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Old 08-03-2017, 03:31 PM   #81
Ulzgoroth
 
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Default Re: High Magic Spells

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Originally Posted by ericbsmith View Post
Interesting sidenote, while Luck cannot be used to change the outcome of Ceremonial Magic, and thus cannot prevent failures while creating a Powerstone from quirking or destroying it, Charge Powerstone is a Regular spell...
Seems valid! Though you might find Luck being the limiting factor on process speed in that case.
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Old 08-03-2017, 03:38 PM   #82
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Default Re: High Magic Spells

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Originally Posted by Ulzgoroth View Post
Seems valid! Though you might find Luck being the limiting factor on process speed in that case.
Take Luck with Game World Time instead of Real World Time. That one's from Power-Ups 4: Enhancements. Besides that, you only need Luck if you fail a roll, which only happens about 2% of the time (or one in 50 rolls).
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Old 08-03-2017, 03:39 PM   #83
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Default Re: High Magic Spells

Gadgets Require an Unusual Background
The GM might require gadget users to have one of these Unusual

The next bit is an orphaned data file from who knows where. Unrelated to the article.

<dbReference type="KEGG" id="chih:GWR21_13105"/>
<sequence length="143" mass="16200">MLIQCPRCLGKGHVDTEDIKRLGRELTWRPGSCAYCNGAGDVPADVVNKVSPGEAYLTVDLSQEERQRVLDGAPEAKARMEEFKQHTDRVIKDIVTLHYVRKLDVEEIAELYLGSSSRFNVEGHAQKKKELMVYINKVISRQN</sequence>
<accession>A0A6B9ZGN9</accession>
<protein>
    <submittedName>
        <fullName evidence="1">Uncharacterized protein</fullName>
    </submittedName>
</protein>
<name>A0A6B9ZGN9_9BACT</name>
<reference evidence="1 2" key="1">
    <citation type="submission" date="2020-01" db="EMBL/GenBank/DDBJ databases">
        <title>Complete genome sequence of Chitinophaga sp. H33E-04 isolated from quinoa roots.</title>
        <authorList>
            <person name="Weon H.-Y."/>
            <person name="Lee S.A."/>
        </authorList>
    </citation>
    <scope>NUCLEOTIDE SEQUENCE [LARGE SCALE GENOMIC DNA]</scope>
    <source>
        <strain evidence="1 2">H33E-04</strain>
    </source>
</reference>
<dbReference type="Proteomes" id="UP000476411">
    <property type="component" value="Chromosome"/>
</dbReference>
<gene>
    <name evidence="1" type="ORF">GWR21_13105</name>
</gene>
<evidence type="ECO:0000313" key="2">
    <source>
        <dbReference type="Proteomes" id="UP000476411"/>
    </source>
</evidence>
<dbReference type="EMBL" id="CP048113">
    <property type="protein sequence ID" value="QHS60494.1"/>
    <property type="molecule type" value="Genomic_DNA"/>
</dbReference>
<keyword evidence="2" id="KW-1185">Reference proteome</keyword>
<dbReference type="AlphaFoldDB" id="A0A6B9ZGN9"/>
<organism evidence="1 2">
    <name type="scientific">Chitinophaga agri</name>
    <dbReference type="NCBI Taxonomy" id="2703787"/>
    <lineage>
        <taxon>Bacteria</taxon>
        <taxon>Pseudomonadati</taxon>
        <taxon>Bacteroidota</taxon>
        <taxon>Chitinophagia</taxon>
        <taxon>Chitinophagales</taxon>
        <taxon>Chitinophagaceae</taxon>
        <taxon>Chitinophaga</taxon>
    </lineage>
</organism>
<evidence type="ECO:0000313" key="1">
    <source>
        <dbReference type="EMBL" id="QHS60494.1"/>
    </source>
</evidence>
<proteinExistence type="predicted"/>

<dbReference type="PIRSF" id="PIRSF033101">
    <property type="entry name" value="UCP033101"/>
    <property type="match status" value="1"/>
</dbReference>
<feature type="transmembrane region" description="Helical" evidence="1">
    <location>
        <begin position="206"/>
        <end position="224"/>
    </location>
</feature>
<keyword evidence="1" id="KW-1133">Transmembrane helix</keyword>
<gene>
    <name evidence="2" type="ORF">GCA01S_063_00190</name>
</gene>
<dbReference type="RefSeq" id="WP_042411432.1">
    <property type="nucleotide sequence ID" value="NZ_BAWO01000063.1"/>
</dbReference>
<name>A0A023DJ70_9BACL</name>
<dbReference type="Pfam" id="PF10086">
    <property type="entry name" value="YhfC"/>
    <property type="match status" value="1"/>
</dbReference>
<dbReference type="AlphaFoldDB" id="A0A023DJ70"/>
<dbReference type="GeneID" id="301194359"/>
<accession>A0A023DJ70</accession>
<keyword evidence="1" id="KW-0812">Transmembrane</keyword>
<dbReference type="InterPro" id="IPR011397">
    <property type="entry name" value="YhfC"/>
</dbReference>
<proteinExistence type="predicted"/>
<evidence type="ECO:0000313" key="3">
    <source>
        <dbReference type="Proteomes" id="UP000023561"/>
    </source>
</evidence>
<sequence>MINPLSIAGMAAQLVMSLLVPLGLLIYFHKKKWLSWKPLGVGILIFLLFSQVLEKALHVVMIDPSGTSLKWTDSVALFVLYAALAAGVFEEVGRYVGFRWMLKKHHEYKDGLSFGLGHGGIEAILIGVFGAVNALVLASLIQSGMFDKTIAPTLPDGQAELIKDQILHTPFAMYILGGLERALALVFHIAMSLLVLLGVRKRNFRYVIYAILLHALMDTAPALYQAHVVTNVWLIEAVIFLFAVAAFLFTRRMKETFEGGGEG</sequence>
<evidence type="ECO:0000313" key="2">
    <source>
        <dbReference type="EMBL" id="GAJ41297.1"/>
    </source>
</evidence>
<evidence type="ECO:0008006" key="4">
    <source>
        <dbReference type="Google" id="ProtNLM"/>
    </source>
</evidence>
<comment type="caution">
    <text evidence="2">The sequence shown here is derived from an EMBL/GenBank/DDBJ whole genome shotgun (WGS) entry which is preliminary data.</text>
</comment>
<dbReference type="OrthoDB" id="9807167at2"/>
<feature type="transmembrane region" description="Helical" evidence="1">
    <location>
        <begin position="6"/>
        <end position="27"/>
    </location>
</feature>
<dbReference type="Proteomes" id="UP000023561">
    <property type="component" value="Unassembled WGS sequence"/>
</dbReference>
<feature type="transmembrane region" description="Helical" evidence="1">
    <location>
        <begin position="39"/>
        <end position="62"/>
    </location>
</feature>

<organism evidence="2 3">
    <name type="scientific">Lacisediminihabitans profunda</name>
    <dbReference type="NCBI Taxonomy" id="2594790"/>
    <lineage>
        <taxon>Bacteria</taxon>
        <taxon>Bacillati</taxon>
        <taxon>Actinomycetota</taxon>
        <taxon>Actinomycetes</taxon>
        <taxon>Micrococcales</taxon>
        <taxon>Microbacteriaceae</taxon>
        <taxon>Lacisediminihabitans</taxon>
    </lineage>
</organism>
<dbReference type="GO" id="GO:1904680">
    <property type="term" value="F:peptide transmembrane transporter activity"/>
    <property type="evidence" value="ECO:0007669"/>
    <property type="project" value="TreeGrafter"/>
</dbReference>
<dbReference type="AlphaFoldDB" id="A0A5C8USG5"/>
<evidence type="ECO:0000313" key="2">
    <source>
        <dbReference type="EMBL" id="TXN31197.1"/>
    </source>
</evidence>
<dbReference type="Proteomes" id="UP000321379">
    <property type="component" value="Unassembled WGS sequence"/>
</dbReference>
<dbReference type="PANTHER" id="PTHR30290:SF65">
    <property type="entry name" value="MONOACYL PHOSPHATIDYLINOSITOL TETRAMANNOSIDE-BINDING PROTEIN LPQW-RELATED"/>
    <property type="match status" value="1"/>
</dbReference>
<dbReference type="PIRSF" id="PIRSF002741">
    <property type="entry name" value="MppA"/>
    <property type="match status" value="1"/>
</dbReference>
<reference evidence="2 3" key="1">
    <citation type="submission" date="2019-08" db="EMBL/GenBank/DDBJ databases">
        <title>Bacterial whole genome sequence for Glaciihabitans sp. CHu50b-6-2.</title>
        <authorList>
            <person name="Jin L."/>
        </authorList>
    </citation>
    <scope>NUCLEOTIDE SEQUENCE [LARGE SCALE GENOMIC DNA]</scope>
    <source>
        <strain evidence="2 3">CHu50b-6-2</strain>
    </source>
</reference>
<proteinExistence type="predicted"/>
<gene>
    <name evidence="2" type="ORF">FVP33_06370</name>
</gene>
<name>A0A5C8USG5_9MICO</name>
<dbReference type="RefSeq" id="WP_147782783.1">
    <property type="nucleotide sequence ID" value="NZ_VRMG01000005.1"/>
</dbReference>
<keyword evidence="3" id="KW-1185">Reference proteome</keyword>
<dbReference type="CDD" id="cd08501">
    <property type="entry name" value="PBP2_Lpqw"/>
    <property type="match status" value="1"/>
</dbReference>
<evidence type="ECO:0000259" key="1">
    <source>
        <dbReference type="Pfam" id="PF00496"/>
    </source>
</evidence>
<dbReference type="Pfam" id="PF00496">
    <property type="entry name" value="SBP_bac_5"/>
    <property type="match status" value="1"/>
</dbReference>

Backgrounds:

Unusual Background (Invention): The character possesses one specific
gadget without being a gadgeteer. This must be a unique invention;
if it weren’t, it would just be Signature Gear (p. 85). The player must
explain how his character came to have the item: he invented it through
a lucky accident, his inventor grandfather left it to him, aliens planted
the blueprints in his head telepathically, etc. The points in this trait buy
a single, bug-free item. The owner can copy it, but he must pay the
usual production costs. 5 points if the gadget is Simple, 15 points if
Average, 30 points if Complex, or 50 points if Amazing.
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Old 06-16-2019, 03:21 PM   #84
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Default Re: High Magic Spells

Hey, y’all!

I'm sorry to bring this two-year old thread back to life, but I just couldn't help myself. I'm new to the forum (this is only my second post on here, and it’s muuuch longer than my first one-sentence comment), and I can’t figure out how to email another user directly. I suppose I could have started a new thread called “Enchanted Flying Ship.” But I didn’t. I wanted to share my work with the other GURPS nuts, especially in light of this old thread from two summers ago.

I read through this thread yesterday and then looked over GURPS Magic and Basic and then sort of stayed up all night nerding out trying to solve the problem of how to make a flying ship for a Dungeon Fantasy kind of world. I think (in the spirit of the original poster) that a lot of the fun of being an in-game enchanter should be about figuring out how to crack the tough nut of a really special magical item – and then creating a strategy to pull it off by pursuing the necessary skills, spells, and materials. The strategy I’m outlining here might very well occupy a highly gifted and determined mage for years and lead to a lot of adventures and challenges, all culminating in a pretty major enchantment that might take his character (as a lone enchanter) three or four or more years to cast. This process could, in fact, be a major subplot – or even the driving force – of an ongoing campaign. It’d be a pretty difficult mission to accomplish.